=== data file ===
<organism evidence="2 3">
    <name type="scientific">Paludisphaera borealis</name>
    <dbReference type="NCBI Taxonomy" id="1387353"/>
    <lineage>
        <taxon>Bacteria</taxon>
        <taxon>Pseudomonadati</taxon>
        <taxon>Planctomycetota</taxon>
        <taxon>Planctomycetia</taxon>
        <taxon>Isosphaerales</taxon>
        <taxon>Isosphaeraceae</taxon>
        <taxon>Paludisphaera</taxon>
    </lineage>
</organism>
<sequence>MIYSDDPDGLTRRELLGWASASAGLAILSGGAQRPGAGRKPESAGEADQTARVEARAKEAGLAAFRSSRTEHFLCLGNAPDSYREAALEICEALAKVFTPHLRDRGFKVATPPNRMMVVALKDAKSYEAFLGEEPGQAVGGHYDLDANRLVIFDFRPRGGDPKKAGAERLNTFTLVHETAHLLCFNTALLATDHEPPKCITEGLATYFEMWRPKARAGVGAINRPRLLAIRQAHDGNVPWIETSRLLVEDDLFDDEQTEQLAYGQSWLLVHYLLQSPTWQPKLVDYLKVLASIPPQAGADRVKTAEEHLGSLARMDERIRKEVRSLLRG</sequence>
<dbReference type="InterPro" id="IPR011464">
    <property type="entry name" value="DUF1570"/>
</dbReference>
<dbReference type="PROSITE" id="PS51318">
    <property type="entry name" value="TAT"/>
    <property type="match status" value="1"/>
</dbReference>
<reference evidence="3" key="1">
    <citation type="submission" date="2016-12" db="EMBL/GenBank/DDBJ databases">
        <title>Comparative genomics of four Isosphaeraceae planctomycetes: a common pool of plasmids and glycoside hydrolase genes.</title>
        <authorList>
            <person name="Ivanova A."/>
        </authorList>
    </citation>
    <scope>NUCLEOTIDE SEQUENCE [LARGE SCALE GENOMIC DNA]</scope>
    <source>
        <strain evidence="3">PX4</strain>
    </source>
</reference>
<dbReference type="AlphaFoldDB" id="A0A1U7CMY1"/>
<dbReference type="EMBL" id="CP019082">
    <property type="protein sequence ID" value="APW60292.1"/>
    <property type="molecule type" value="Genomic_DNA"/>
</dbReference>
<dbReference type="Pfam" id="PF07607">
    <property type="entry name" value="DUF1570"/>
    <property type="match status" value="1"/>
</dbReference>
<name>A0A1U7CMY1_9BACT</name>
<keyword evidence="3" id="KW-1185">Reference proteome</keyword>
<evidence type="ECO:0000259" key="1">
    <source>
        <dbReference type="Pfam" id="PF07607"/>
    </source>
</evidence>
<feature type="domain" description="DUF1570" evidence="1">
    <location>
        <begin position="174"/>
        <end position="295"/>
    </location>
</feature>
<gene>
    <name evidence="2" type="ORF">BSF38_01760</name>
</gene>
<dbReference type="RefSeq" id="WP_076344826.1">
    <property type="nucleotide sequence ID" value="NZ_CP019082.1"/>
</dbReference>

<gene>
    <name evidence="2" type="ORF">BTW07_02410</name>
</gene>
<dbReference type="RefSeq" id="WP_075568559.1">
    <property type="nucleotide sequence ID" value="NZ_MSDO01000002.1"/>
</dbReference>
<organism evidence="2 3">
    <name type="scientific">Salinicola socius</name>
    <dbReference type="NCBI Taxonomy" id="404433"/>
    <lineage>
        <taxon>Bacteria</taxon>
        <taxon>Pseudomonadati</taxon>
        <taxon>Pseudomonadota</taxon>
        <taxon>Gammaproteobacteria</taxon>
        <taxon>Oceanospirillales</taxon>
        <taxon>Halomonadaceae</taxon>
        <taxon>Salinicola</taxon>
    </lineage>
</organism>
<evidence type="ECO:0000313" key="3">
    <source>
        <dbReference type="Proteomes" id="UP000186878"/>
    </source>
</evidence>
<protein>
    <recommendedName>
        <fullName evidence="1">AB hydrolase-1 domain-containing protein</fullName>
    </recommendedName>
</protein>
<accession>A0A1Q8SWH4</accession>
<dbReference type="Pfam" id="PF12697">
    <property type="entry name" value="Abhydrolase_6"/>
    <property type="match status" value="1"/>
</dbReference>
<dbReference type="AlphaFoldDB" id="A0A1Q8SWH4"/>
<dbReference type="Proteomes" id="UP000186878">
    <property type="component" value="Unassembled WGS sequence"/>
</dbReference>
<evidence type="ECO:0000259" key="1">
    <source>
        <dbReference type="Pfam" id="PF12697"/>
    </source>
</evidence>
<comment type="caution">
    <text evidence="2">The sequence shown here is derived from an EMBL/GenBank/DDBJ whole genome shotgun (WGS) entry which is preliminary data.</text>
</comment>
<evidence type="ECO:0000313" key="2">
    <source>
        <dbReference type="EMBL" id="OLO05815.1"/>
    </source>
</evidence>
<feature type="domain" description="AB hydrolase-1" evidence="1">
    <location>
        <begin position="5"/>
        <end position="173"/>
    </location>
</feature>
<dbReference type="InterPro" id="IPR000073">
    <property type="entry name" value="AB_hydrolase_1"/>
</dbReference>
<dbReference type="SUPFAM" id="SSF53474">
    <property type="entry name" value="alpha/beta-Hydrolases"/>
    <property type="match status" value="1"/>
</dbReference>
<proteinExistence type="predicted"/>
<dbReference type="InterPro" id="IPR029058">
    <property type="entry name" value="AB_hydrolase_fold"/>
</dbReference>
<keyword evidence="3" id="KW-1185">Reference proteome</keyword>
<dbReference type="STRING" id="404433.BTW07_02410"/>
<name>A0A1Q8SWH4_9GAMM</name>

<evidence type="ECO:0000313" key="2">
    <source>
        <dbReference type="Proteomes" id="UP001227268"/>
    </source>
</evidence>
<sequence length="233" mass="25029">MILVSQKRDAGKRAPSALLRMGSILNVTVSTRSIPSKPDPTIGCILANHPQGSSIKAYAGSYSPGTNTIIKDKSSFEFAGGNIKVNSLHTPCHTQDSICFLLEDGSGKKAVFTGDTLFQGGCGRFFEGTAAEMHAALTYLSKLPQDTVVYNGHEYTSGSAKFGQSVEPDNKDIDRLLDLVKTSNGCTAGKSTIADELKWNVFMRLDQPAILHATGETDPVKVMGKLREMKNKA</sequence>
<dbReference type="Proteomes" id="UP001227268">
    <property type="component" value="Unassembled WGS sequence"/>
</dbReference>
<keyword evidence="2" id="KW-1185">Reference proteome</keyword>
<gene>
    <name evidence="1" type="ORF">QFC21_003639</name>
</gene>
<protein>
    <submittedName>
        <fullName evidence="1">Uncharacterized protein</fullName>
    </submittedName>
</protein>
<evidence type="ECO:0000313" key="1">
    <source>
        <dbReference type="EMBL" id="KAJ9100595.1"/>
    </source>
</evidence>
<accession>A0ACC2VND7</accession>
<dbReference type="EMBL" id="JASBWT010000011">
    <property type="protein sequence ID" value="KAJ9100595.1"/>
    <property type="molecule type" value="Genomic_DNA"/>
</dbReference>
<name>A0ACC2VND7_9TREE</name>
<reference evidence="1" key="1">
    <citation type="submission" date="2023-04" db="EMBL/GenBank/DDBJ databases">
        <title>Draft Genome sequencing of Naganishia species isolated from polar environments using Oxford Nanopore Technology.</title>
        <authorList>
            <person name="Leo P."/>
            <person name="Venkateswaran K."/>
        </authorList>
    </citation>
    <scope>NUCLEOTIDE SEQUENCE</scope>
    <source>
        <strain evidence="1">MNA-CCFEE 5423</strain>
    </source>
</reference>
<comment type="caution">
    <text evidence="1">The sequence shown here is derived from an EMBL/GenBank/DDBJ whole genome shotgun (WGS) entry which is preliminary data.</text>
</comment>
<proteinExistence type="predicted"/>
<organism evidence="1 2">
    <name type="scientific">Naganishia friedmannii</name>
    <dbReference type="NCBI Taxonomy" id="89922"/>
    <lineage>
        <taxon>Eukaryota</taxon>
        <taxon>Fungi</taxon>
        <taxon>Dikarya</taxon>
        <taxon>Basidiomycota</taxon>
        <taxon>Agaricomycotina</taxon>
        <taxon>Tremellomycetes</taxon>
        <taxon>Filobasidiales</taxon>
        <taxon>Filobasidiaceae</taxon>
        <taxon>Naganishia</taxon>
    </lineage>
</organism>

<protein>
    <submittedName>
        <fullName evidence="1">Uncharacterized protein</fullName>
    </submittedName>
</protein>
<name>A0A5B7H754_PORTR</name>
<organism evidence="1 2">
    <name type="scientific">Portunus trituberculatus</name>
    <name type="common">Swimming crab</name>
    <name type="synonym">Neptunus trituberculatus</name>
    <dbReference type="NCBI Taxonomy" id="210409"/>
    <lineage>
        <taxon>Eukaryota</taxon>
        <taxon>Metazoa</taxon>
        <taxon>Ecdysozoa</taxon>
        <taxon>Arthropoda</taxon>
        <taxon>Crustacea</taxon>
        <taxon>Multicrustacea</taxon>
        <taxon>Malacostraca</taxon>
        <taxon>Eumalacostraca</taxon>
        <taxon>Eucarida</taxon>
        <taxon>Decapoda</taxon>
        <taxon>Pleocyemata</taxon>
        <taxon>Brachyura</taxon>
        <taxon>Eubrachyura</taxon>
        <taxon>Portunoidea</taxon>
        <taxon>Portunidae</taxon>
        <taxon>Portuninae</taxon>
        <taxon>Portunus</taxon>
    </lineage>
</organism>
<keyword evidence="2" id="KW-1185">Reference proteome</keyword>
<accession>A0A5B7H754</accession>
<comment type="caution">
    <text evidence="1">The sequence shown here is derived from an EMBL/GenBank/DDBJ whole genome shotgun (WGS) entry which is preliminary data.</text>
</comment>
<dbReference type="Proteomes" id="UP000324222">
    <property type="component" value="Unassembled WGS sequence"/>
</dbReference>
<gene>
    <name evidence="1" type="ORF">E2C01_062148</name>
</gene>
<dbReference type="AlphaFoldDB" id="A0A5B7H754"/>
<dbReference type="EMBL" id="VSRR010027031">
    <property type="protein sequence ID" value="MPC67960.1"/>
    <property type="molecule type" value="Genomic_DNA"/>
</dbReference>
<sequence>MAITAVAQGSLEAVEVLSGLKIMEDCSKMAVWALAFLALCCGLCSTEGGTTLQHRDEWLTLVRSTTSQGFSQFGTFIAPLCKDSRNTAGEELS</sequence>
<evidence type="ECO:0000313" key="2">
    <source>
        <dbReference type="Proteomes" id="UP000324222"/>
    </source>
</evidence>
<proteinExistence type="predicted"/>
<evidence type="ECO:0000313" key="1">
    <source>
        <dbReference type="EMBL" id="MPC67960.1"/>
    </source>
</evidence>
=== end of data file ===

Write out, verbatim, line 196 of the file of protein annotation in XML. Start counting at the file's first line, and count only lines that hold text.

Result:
        <fullName evidence="1">Uncharacterized protein</fullName>